Federal Reserve Bank of San Francisco President Mary Daly said Sunday that the U.S. central bank will “absolutely” raise interest rates by half a percent in September to try to bring down red-hot inflation.
Appearing on CBS’ “Face the Nation,” Daly said Americans are struggling as inflation hits 9.1% — the highest since 1981 — while wage growth isn’t picking up as fast.
“Americans are losing ground every day, so the focus has to be on getting inflation down,”[ads1]; Daly said.
The potential rate hike comes as the US economy teeters on the brink of recession.
FED’S MARY DALY SAYS SHE DOESN’T FEEL INFLATION BECAUSE ‘I HAVE ENOUGH,’ DOCTOR ADDS ‘IT’S NOT THE CASE’ FOR OTHERS
The Commerce Department reported last week that GDP shrank 0.9% in the second quarter after falling 1.9% in the first three months of the year.
However, Daly said she does not see inflation embedded in the economy, which she says has shown signs of cooling.
BERNIE SANDERS SAYS INFLATION REDUCTION ACT WILL HAVE ‘MINIMAL IMPACT’ ON INFLATION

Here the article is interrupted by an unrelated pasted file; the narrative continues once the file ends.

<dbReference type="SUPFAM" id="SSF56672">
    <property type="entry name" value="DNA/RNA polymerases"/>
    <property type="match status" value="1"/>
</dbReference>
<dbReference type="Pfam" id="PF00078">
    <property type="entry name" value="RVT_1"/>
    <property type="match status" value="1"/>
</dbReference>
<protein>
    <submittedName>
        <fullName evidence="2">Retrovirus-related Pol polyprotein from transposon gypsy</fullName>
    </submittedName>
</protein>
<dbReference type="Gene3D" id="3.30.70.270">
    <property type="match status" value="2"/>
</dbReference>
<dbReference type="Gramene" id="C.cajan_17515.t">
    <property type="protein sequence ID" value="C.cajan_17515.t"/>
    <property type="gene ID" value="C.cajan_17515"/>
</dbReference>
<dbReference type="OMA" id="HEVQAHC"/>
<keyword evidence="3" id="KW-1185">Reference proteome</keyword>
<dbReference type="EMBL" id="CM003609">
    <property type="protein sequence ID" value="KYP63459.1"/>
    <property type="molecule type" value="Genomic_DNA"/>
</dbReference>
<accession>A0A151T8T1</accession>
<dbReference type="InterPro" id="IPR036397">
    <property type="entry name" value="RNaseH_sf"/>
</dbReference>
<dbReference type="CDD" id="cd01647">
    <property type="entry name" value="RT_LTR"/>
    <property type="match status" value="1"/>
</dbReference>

“What I see is that supply and demand are just unbalanced. About 50%, according to my own staff estimates, of the excess inflation we’re seeing is related to demand, the other 50% to supply,” she said.
Daly said she believes the Fed is in a good position to reduce demand and that they are already seeing signs of cooling in the housing market and in investment.
GET FOX BUSINESS ON THE GO BY CLICKING HERE
“So I see signs that the economy is cooling, it’s just going to take some time for the interest rate adjustments that we’ve made to work through,” Daly said. “And we’re far from done yet, that’s our promise to the American people.”